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The Big Picture: Curiosity takes a 'belly selfie' on Mars

Mariella Moon, @mariella_moon
August 22, 2015
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You really shouldn't take selfies from a low angle -- it could lead to unflattering images that emphasize double chins, chubby cheeks and big nostrils. That is, unless you're the Curiosity rover, because it still looks good despite showing its belly in the photo above. This is definitely not the rover's first self-portrait, but it's the first one wherein the camera was positioned lower than its body. The image is a composite of 92 photos taken by the Mars Hand Lens Imager (MAHLI) on August 5th as the rover was facing northeast, with Mt. Sharp and the Gale crater visible in the background.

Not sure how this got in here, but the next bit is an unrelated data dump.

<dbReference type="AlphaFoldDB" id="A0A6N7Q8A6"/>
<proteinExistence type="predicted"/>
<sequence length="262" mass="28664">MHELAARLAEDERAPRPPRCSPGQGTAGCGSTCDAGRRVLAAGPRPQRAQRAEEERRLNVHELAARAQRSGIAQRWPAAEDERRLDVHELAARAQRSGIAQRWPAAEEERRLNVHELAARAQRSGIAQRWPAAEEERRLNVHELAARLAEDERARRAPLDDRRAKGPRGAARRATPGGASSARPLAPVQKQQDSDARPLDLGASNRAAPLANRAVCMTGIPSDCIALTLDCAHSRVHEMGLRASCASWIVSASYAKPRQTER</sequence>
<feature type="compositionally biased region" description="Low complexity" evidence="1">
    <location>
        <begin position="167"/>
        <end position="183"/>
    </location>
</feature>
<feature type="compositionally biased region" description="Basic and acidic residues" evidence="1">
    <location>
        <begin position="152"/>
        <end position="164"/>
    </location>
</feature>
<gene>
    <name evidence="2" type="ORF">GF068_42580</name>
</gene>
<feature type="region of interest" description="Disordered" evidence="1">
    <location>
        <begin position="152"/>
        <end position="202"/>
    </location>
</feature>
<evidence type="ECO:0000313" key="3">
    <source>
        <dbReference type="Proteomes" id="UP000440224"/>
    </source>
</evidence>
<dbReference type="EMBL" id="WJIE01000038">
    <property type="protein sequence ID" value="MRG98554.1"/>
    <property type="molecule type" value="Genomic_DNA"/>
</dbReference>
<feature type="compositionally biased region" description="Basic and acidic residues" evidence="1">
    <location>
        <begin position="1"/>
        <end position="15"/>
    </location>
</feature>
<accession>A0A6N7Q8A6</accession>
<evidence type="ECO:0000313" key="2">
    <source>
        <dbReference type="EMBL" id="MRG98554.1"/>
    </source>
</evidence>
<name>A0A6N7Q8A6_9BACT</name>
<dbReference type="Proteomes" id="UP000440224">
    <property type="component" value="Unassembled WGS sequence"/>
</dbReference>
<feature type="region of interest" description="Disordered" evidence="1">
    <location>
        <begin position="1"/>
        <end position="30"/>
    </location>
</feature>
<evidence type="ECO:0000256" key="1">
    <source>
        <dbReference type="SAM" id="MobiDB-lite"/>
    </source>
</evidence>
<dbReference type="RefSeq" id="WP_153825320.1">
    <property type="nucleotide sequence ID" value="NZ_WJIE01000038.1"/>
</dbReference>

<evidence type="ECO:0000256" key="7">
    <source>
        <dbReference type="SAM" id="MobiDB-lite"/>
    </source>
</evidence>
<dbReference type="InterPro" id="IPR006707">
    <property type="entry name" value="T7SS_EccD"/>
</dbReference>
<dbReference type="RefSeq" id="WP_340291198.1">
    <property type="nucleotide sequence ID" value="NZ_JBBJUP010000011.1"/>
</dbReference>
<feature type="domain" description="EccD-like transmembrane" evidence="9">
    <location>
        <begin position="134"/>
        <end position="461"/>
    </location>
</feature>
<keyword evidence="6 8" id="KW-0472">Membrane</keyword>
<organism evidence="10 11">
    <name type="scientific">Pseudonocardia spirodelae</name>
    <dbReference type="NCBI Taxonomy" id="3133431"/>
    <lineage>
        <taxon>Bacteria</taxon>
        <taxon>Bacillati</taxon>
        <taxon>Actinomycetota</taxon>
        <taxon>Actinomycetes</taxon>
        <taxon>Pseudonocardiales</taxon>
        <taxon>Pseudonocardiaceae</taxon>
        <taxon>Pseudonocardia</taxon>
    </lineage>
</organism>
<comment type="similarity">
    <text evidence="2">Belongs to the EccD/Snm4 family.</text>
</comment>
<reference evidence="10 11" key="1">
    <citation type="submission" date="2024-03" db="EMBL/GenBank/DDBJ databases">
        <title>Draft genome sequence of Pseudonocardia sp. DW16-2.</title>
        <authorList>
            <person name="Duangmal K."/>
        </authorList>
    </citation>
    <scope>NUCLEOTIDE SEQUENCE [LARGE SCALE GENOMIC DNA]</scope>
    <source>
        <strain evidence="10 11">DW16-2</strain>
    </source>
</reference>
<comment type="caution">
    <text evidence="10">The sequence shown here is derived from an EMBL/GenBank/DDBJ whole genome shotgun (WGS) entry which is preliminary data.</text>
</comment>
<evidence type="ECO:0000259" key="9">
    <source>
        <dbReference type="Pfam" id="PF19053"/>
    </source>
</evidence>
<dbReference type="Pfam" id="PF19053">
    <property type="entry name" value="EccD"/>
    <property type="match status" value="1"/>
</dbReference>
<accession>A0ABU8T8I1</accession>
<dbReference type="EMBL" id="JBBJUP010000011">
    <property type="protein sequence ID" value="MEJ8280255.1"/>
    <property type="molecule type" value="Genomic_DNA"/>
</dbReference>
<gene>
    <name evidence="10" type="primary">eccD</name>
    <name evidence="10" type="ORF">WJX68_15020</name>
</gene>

MAHLI is mounted on Curiosity's robotic arm, which is hidden from the final pic, thanks to its clever positioning. By the way, the photos were captured when the arm reached down to drill into a Martian rock called "Buckskin." You can see a wider view of the selfie below: the gray areas represent some of the powdered samples the rover collected from the rock for testing.

[Image credit: NASA/JPL-Caltech/MSSS]

In this article: curiosity, mars, nasa, selfie, space, thebigpicture
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